Effectiveness of BNT162b2 Vaccine against Critical Covid-19 in Adolescents

Samantha M. Olson, Margaret M. Newhams, Natasha B. Halasa, Ashley M. Price, Julie A. Boom, Leila C. Sahni, Pia S. Pannaraj, Katherine Irby, Tracie C. Walker, Stephanie P. Schwartz, Aline B. Maddux, Elizabeth H. Mack, Tamara T. Bradford, Jennifer E. Schuster, Ryan A. Nofziger, Melissa A. Cameron, Kathleen Chiotos, Melissa L. Cullimore, Shira J. Gertz, Emily R. LevyMichele Kong, Natalie Z. Cvijanovich, Mary A. Staat, Satoshi Kamidani, Brandon M. Chatani, Samina S. Bhumbra, Katherine E. Bline, Mary G. Gaspers, Charlotte V. Hobbs, Sabrina M. Heidemann, Mia Maamari, Heidi R. Flori, Janet R. Hume, Matt S. Zinter, Kelly N. Michelson, Laura D. Zambrano, Angela P. Campbell, Manish M. Patel, Adrienne G. Randolph

Research output: Contribution to journalArticlepeer-review

57 Scopus citations

Abstract

BACKGROUND The increasing incidence of pediatric hospitalizations associated with coronavirus disease 2019 (Covid-19) caused by the B.1.617.2 (delta) variant of severe acute respiratory syndrome coronavirus 2 (SARS-CoV-2) in the United States has offered an opportunity to assess the real-world effectiveness of the BNT162b2 messenger RNA vaccine in adolescents between 12 and 18 years of age. METHODS We used a case-control, test-negative design to assess vaccine effectiveness against Covid-19 resulting in hospitalization, admission to an intensive care unit (ICU), the use of life-supporting interventions (mechanical ventilation, vasopressors, and extracorporeal membrane oxygenation), or death. Between July 1 and October 25, 2021, we screened admission logs for eligible case patients with laboratory-confirmed Covid-19 at 31 hospitals in 23 states. We estimated vaccine effectiveness by comparing the odds of antecedent full vaccination (two doses of BNT162b2) in case patients as compared with two hospital-based control groups: patients who had Covid-19-like symptoms but negative results on testing for SARS-CoV-2 (test-negative) and patients who did not have Covid-19-like symptoms (syndrome-negative). RESULTS A total of 445 case patients and 777 controls were enrolled. Overall, 17 case patients (4%) and 282 controls (36%) had been fully vaccinated. Of the case patients, 180 (40%) were admitted to the ICU, and 127 (29%) required life support; only 2 patients in the ICU had been fully vaccinated. The overall effectiveness of the BNT162b2 vaccine against hospitalization for Covid-19 was 94% (95% confidence interval [CI], 90 to 96); the effectiveness was 95% (95% CI, 91 to 97) among test-negative controls and 94% (95% CI, 89 to 96) among syndrome-negative controls. The effectiveness was 98% against ICU admission and 98% against Covid-19 resulting in the receipt of life support. All 7 deaths occurred in patients who were unvaccinated. CONCLUSIONS Among hospitalized adolescent patients, two doses of the BNT162b2 vaccine were highly effective against Covid-19-related hospitalization and ICU admission or the receipt of life support.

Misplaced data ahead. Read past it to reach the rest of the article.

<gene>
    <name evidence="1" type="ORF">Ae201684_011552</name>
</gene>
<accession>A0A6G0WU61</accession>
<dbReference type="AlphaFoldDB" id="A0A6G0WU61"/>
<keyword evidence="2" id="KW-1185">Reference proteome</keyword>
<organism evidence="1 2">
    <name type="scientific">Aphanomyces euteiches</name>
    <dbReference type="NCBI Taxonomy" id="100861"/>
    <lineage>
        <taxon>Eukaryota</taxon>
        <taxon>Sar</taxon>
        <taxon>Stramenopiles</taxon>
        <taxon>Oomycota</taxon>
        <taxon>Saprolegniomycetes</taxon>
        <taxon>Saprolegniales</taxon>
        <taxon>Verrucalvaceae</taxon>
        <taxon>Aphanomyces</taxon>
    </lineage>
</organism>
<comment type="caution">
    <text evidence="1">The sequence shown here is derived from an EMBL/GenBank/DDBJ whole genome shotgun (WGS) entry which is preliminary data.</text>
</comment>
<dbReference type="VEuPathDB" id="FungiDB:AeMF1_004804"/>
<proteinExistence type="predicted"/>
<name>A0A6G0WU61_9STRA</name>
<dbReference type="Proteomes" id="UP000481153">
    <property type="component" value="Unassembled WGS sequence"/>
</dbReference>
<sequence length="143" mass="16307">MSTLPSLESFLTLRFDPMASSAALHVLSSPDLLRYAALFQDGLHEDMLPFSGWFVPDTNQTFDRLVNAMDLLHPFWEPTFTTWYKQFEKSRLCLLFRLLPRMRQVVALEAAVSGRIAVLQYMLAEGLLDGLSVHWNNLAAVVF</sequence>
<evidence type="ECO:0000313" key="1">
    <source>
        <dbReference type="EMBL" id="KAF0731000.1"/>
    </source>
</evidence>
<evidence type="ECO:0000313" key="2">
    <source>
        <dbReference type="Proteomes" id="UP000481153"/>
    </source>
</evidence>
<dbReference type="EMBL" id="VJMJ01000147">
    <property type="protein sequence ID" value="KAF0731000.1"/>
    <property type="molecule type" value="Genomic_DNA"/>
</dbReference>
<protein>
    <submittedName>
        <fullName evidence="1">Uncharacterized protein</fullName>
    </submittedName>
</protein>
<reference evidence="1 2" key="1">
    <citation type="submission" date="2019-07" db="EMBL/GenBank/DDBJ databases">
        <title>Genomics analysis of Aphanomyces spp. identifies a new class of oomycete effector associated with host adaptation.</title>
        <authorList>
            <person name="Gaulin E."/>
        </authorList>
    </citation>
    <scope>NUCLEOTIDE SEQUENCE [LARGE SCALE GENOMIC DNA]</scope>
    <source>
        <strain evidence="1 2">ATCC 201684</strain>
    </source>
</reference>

Original languageEnglish (US)
Pages (from-to)713-723
Number of pages11
JournalNew England Journal of Medicine
Volume386
Issue number8
DOIs
StatePublished - Feb 24 2022

Bibliographical note

Funding Information:
The findings and conclusions in this article are those of the authors and do not necessarily represent the official position of the Centers for Disease Control and Prevention. Supported by the Centers for Disease Control and Prevention under a contract with Boston Children’s Hospital. Disclosure forms provided by the authors are available with the full text of this article at NEJM.org.

Publisher Copyright:
Copyright © 2022 Massachusetts Medical Society.

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